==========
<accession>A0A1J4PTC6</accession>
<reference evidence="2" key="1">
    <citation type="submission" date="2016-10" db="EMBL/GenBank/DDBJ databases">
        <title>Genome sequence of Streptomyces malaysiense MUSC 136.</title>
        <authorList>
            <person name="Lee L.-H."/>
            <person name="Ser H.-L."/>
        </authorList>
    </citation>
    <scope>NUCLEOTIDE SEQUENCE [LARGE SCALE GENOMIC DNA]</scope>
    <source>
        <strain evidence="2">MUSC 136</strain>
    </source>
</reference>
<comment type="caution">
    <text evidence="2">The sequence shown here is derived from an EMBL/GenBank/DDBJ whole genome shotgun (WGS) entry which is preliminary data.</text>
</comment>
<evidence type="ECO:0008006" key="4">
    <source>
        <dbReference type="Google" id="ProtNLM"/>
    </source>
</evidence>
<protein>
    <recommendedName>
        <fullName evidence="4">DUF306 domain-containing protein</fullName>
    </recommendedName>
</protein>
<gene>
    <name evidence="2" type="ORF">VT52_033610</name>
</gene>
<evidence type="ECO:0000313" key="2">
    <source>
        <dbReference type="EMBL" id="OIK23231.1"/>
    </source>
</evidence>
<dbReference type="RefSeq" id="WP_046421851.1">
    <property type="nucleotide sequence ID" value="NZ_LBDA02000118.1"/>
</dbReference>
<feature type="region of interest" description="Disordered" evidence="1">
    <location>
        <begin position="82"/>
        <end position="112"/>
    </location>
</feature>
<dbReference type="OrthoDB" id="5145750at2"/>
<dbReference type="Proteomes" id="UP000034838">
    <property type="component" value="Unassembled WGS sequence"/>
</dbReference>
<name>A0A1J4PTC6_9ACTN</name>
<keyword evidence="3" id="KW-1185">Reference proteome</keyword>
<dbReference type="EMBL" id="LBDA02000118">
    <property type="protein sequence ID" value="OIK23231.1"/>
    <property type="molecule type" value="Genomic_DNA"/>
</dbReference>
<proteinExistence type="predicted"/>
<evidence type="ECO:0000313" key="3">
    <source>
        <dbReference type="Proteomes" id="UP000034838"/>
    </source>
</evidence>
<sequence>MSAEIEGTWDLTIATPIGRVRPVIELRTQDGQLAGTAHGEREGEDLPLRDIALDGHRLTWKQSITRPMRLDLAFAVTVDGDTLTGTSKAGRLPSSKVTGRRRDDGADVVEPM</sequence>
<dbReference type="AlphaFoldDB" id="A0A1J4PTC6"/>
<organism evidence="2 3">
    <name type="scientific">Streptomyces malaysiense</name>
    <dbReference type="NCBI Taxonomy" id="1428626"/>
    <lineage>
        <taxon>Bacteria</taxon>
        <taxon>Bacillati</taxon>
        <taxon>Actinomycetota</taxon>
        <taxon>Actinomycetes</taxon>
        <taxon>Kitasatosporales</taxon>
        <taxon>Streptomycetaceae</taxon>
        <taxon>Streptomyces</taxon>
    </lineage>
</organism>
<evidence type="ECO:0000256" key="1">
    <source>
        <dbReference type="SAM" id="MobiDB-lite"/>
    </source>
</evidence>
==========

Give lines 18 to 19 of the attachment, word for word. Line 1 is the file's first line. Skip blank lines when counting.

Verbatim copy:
<evidence type="ECO:0008006" key="4">
    <source>